Friday, October 21, 2016
Mulgrew, as I recall, boasted of having a part in writing the original APPR law. I cannot stress how much stress that caused teachers citywide. So when he paints a win/ win face on the matrix thing, that's hard to take too. If you're rated well on school observation, you're OK. If you're rated well on junk science, be it tests or growth, you're OK. Mulgrew has not yet demonstrated to me, or anyone who hasn't signed a loyalty oath, that this growth thing is valid in any respect. People I respect have told me this has been studied even less than test-based junk science and that there's no reason to believe it works.
Of course what Mulgrew did not say is that if you're rated poorly on both axes you're screwed. That is the case now, of course. But two things have not changed:
1. Junk science is kind of a crapshoot. Depending on what school you're in, which kids you get, and how they feel or act any given day, who knows what will happen?
2. A lot of administrators, even in relatively good schools, are out of their frigging minds. They fail to see things that happen, see things that don't, and are largely governed by the voices in their heads.
A lot of teachers feel like moving targets, flying around and hoping not to be randomly shot. This is not the best atmosphere from which to educate children. The immense pressure on teachers helps no one. And the direction we're moving, to wit, experimenting with new unproven methods and hoping for the best, is not likely to help children, teachers, or anyone not gainfully employed in making up new rubrics, materials, or continued justification for a highly compensated seat over at Tweed.
Mulgrew talked a lot of trash about Reformy John King, and Lord knows he merited each and every word. He was horrific in New York, is just as bad in DC, and he's a fanatical ideologue. Logic has no place in his mindset, and that's less than ideal in a prominent educator. Nonetheless, it's hard for me to forget that Mulgrew thought giving him the final say on teacher evaluation would be a fabulous idea. Like many teachers, I did not share that enthusiasm.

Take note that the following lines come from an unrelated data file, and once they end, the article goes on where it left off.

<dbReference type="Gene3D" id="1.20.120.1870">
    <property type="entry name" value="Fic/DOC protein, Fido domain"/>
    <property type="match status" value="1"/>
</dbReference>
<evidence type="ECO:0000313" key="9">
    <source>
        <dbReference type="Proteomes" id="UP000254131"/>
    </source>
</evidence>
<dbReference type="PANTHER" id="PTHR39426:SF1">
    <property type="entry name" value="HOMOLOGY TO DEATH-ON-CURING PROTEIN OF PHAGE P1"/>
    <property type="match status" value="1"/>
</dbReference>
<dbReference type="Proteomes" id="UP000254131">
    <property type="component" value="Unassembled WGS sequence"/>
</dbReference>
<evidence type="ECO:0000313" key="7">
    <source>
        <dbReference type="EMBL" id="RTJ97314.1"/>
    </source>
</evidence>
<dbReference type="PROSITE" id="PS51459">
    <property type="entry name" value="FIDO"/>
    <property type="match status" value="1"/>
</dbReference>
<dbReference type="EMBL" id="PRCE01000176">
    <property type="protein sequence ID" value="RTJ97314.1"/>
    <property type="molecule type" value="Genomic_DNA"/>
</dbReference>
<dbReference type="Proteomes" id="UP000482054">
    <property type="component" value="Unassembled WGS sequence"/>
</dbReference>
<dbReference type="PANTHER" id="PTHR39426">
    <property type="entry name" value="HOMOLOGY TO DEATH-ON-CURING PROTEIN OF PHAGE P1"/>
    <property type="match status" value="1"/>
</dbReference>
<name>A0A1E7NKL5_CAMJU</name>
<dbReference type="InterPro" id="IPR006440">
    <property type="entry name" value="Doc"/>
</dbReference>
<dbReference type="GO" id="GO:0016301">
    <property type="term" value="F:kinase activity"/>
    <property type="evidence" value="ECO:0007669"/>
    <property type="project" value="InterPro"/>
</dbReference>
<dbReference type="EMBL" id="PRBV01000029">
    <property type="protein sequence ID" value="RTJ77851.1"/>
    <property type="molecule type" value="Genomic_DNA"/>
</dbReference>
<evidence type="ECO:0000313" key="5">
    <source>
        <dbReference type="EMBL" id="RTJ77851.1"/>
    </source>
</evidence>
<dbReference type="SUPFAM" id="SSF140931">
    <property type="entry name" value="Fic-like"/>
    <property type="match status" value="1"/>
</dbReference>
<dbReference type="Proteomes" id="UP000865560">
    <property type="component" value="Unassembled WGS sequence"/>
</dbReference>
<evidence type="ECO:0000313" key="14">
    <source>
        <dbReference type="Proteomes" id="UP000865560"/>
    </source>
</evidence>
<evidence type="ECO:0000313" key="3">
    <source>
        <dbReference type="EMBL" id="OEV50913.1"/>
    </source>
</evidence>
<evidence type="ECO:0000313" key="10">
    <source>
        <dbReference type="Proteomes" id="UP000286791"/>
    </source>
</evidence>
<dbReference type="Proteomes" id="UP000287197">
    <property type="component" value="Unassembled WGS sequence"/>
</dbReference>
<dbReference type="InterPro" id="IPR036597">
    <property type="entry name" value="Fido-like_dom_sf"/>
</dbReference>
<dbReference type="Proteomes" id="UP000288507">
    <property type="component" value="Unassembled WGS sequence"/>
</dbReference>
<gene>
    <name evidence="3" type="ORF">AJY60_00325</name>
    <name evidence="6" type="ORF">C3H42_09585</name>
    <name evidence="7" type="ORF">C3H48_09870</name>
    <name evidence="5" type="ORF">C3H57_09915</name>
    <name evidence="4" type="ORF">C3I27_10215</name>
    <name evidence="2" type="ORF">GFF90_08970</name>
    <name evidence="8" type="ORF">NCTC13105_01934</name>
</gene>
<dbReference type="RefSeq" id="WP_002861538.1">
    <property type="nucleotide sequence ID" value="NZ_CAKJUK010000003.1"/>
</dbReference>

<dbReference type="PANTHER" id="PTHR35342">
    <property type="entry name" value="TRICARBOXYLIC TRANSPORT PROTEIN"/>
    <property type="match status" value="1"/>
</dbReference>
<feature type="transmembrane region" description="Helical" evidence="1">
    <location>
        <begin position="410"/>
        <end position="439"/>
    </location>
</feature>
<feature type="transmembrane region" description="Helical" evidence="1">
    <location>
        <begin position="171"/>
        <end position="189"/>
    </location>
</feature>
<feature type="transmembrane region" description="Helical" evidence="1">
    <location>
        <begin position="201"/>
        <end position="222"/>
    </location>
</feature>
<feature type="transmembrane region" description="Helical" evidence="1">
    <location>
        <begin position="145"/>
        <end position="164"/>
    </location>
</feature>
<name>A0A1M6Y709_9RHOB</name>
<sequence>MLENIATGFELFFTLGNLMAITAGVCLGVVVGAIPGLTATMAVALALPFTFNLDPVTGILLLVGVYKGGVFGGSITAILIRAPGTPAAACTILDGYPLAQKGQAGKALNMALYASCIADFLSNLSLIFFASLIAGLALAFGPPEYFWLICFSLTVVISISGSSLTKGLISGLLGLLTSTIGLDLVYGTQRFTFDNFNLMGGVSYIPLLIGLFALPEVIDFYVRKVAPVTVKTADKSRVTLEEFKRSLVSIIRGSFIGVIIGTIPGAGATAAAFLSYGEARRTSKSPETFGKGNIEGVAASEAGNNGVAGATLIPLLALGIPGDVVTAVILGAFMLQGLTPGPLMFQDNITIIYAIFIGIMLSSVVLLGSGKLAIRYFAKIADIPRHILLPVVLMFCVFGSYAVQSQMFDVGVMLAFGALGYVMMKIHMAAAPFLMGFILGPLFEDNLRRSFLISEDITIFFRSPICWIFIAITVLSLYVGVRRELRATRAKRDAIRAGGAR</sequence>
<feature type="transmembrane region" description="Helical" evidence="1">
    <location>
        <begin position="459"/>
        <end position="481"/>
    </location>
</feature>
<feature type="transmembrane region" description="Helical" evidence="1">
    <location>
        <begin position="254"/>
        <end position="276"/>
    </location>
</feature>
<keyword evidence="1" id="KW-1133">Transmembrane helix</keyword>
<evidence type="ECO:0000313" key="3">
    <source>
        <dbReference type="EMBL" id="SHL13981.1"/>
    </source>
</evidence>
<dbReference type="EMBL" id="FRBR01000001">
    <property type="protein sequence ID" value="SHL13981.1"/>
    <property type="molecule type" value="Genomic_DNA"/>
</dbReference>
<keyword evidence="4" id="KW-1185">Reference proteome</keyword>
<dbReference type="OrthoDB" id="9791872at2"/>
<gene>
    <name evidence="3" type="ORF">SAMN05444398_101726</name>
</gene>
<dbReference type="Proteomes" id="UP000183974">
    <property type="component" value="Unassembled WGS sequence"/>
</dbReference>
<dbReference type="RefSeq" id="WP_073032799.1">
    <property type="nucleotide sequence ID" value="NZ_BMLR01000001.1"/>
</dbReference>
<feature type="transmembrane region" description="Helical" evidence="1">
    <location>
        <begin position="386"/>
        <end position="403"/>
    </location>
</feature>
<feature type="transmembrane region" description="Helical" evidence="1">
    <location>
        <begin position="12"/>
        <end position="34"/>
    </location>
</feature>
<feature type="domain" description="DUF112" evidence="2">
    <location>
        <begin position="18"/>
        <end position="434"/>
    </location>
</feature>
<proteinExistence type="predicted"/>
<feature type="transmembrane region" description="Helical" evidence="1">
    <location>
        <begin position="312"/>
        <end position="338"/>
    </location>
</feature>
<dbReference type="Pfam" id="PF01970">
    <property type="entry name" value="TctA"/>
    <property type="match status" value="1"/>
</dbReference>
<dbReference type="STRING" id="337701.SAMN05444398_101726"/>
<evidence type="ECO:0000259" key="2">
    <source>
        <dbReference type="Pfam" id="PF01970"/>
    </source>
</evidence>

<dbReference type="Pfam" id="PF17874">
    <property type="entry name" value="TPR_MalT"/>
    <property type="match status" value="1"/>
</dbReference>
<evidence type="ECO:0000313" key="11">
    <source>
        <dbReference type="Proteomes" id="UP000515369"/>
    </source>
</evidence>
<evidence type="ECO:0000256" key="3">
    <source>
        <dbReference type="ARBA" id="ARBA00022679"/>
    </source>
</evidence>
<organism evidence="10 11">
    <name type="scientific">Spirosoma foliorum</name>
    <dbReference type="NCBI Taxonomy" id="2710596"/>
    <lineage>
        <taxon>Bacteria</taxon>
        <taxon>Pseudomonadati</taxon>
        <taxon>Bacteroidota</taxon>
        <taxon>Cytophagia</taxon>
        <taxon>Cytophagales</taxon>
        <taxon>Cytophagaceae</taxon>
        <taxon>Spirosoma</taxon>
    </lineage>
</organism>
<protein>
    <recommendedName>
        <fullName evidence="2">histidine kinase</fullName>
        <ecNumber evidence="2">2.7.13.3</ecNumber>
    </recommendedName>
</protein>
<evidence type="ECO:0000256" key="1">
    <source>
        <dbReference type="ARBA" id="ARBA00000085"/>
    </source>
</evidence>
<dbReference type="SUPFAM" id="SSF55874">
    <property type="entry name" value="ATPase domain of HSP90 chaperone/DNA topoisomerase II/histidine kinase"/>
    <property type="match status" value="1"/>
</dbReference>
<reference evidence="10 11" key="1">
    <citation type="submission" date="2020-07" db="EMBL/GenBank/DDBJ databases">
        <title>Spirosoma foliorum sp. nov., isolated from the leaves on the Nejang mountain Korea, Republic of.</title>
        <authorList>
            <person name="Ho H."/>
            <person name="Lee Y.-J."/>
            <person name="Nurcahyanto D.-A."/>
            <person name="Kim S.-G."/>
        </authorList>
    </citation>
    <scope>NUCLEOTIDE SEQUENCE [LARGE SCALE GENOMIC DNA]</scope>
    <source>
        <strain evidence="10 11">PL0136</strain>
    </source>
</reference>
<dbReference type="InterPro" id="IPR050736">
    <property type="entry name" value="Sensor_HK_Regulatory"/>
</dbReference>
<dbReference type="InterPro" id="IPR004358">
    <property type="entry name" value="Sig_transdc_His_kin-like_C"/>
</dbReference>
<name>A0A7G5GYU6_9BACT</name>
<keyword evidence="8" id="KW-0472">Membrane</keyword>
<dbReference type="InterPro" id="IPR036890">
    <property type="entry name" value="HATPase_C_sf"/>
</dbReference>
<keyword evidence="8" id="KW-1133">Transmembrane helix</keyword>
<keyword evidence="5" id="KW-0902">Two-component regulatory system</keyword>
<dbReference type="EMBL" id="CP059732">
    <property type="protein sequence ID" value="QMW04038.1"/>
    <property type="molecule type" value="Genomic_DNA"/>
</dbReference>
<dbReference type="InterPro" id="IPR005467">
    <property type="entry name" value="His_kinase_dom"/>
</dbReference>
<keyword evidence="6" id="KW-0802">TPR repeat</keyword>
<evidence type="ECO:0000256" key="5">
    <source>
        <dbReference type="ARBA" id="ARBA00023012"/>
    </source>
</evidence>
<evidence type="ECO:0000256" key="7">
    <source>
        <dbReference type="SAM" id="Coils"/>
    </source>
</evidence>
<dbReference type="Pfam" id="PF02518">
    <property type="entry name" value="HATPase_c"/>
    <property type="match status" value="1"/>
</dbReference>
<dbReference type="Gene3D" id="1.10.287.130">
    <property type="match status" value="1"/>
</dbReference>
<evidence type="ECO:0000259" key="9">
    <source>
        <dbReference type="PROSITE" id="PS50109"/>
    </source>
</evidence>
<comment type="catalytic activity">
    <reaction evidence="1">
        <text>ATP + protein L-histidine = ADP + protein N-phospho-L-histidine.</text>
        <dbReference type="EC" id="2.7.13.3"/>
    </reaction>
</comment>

Mulgrew thanked us for the progress we made on social media. I continue to be amazed by a leader who advocates for social media, asks that we get on Twitter and use hashtags for this and that, and yet does not use it himself. He also made a remark about how we should see his email. I, for one, wondered aloud whether he saw his email, and the chapter leader next to me said he never answers it. I wasn't surprised because he never answers mine either.
A resolution came out on blue paper with the Unity logo on back. I recall last year that some Unity folk complained when a MORE logo appeared on a resolution. Evidently, it's not against the rules. Nonetheless, in a hall full of people with trips, jobs, and potential trips and jobs, anything with the Unity logo is something they absolutely positively have to vote for.
Now this motion was for an additional year of mentoring. I'd probably have voted for it if I had time to read it, but some guy stuck it in my hands and then it was voted on. The Unity logo was enough for a whole lot of people in the crowd. They didn't need to read it, and it was a good thing because they didn't have time either.
Things were quite different at the Executive Board on Monday when an passionate David Garcia Rosen got up and spoke eloquently about the importance of the Netflix documentary 13th. People hadn't seen it, they said, so how could they vote on it? I actually thought that was a good point until two days later when I was asked to vote on a one-page resolution I didn't have time to read (and I'm a pretty fast reader). If that's not a double standard, I don't know what is.
By the way, if you haven't seen 13th, I highly recommend it. It's both excellent and disturbing. Hopefully some of those folks at Executive Board will find time to see it and come to their senses. Regardless, you will never forget it.
Posted by NYC Educator at 4:00 AM